County Sweet Corn Has Loyal, Hungry Following


The cornfield is ablaze in two-tone color now, towering stalks of green crowned with golden feelers and visible to every motorist scooting in either direction over the Conejo Grade in Camarillo.

This is Ventura County's own slice of the Midwest, a 130-acre anomaly in a crop-rich county that is better known for its summer strawberries and year-round lemons. However, it is here, in a field that most of the year is dedicated to other crops, that Boskovich Farms has sated the public's appetite for summer sweet corn for nearly a decade.

That has translated into big business for the Valley Farms produce stand near Moorpark, where sweet corn sales outpace such favorites as oranges, strawberries and tomatoes.

"The only thing we make money off of is the corn," said Angela Bova, manager of the Tierra Rejada Valley fruit stand where Boskovich sells its corn.

"We don't even open for the season until the corn is ready," Bova added. "And we get people who come from all over just to try it."

Ventura County sweet corn is not to be mistaken with the cigar-shaped produce found in grocery store bins, county growers say.

Most locally grown corn is sold at the produce stands that dot the county's back roads. And most is sold the same day it is picked, often by laborers who shoulder canvas sacks and wade through stalks that grow taller than they are.

The county's 1,000-acre corn crop generates more than $1 million annually.

That compares with 25,000 acres of lemons, which had a value last year of $187 million, or 7,600 acres of strawberries, which grossed $186 million.

Not all of the corn grown in the county is sent to market.

Two years ago, New York theatrical producer Don Frantz carved a maze out of a Camarillo cornfield near Cal State Channel Islands. The Amazing Maize Maze was one of nearly two dozen Frantz had created nationwide.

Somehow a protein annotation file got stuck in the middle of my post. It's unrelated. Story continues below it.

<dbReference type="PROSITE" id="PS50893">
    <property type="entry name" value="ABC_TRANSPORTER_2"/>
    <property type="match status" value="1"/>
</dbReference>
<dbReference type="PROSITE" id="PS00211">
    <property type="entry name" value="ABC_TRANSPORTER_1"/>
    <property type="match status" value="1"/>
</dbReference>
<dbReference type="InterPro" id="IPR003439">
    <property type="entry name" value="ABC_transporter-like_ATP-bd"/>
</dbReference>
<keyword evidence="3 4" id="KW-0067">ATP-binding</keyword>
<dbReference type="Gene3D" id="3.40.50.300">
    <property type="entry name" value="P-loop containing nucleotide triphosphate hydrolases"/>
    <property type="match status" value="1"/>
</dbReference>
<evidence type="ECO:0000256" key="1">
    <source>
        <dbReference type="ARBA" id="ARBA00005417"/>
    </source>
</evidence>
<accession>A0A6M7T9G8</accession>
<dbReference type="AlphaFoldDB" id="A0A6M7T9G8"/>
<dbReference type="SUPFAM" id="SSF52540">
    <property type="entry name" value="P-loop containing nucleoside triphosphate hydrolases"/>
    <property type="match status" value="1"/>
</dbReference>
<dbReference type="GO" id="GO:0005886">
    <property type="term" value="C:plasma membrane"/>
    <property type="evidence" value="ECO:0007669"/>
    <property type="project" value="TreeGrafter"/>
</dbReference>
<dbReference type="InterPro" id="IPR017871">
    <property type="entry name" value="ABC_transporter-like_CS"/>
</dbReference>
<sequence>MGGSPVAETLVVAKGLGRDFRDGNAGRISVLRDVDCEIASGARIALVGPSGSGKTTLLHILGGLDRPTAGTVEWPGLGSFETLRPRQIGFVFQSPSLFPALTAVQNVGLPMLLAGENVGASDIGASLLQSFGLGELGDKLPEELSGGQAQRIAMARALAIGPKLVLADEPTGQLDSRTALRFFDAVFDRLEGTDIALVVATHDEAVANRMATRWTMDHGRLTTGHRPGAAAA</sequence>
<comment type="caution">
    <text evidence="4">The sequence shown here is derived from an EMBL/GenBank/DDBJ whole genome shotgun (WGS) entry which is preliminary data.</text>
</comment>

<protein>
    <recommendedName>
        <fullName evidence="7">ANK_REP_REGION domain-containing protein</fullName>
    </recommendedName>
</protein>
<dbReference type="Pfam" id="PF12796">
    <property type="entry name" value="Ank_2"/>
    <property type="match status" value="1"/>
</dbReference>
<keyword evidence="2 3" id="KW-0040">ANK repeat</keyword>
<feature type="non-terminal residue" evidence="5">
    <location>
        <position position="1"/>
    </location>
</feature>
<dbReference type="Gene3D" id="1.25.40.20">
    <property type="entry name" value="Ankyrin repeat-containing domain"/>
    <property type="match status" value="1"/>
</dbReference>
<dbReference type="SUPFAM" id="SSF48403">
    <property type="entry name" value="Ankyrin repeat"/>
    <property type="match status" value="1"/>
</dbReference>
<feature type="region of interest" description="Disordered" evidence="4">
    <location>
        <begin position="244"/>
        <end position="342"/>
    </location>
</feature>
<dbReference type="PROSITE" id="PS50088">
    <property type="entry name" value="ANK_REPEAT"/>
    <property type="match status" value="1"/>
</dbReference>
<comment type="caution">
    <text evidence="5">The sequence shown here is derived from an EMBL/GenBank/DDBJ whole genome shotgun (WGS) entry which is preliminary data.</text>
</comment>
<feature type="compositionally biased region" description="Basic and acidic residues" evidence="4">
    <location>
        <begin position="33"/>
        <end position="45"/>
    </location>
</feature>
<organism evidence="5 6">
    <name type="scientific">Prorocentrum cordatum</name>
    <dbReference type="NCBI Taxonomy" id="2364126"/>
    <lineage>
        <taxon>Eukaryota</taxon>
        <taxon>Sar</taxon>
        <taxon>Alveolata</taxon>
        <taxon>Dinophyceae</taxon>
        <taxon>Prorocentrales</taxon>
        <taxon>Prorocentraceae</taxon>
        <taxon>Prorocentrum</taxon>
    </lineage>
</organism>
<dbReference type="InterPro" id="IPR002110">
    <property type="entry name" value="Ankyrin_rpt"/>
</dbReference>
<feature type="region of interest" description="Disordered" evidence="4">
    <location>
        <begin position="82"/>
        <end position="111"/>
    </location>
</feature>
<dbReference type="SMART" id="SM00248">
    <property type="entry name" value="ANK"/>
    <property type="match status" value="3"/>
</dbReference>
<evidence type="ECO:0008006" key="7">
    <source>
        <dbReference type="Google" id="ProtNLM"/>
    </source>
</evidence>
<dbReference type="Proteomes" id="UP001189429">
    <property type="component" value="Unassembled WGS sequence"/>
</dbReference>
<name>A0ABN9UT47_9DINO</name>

The attraction withered away with little fanfare this year, after back-to-back summers of drawing thousands of visitors and bringing unprecedented attention to the county's corn crop. Promoters say the maze could return next summer.

Good for Soil, Great for Sales

Craig Underwood isn't willing to wait that long. At his Tierra Rejada Family Farm near Moorpark, Underwood said he is preparing to carve a maze later this summer out of a cornfield he planted for that purpose.

In the meantime, he said his yellow-and-white corn continues to be a bestseller, although corn is one of the few things visitors are not allowed to pick.

"People don't know when it's mature," Underwood explained, brushing past stalks at least a foot taller than him in a remote area of the ranch.

He grows about 20 acres of the sweet bicolored corn from June to November, staggering the plantings so that it is available all summer and into the fall. As a result, his field grows in a downward slope, with the younger stalks shorter.

Plunging in among the taller stalks, where metallic ribbons flutter in the wind to chase away corn-chewing birds, Underwood grabbed an ear of corn and tore open its husk, exposing the two-toned vegetable. He took a bite, then fed the rest to his dog, Jalie, who gnawed it down to the cob.

"This makes the best eating," he said. "There seems to be an association between sunshine and corn. As soon as the weather starts getting warmer, our parking lot gets filled with people looking for corn."

That is what brought out the St. Clair family from Simi Valley. Penny St. Clair and her children Brandon, 1, and Brittney, 6, visited the farm this week and came away with an armload of corn.

There is a practical side to all of this corn mania. Growers say corn is a good crop to use in rotation with other vegetables, because it leaves nutrients that fortify the soil for the next crop.

Along the Ventura Freeway, at the base of the Conejo Grade where Boskovich workers tend to the county's biggest cornfield, production manager David Clarke said that is one reason the agricultural company makes the annual planting.

The field was first planted in February.

However, heavy rainfall wiped out the crop and led to a second planting the next month. Like Underwood, Clarke said he staggers the plantings so that his sweet corn will be available until November.

All of it ends up with Angela Bova at Valley Farms, where it goes for 50 cents an ear or $5 a dozen.

"It's fresh-picked guaranteed every day," she said.

"You're not going to find anything like this in your neighborhood grocery store."

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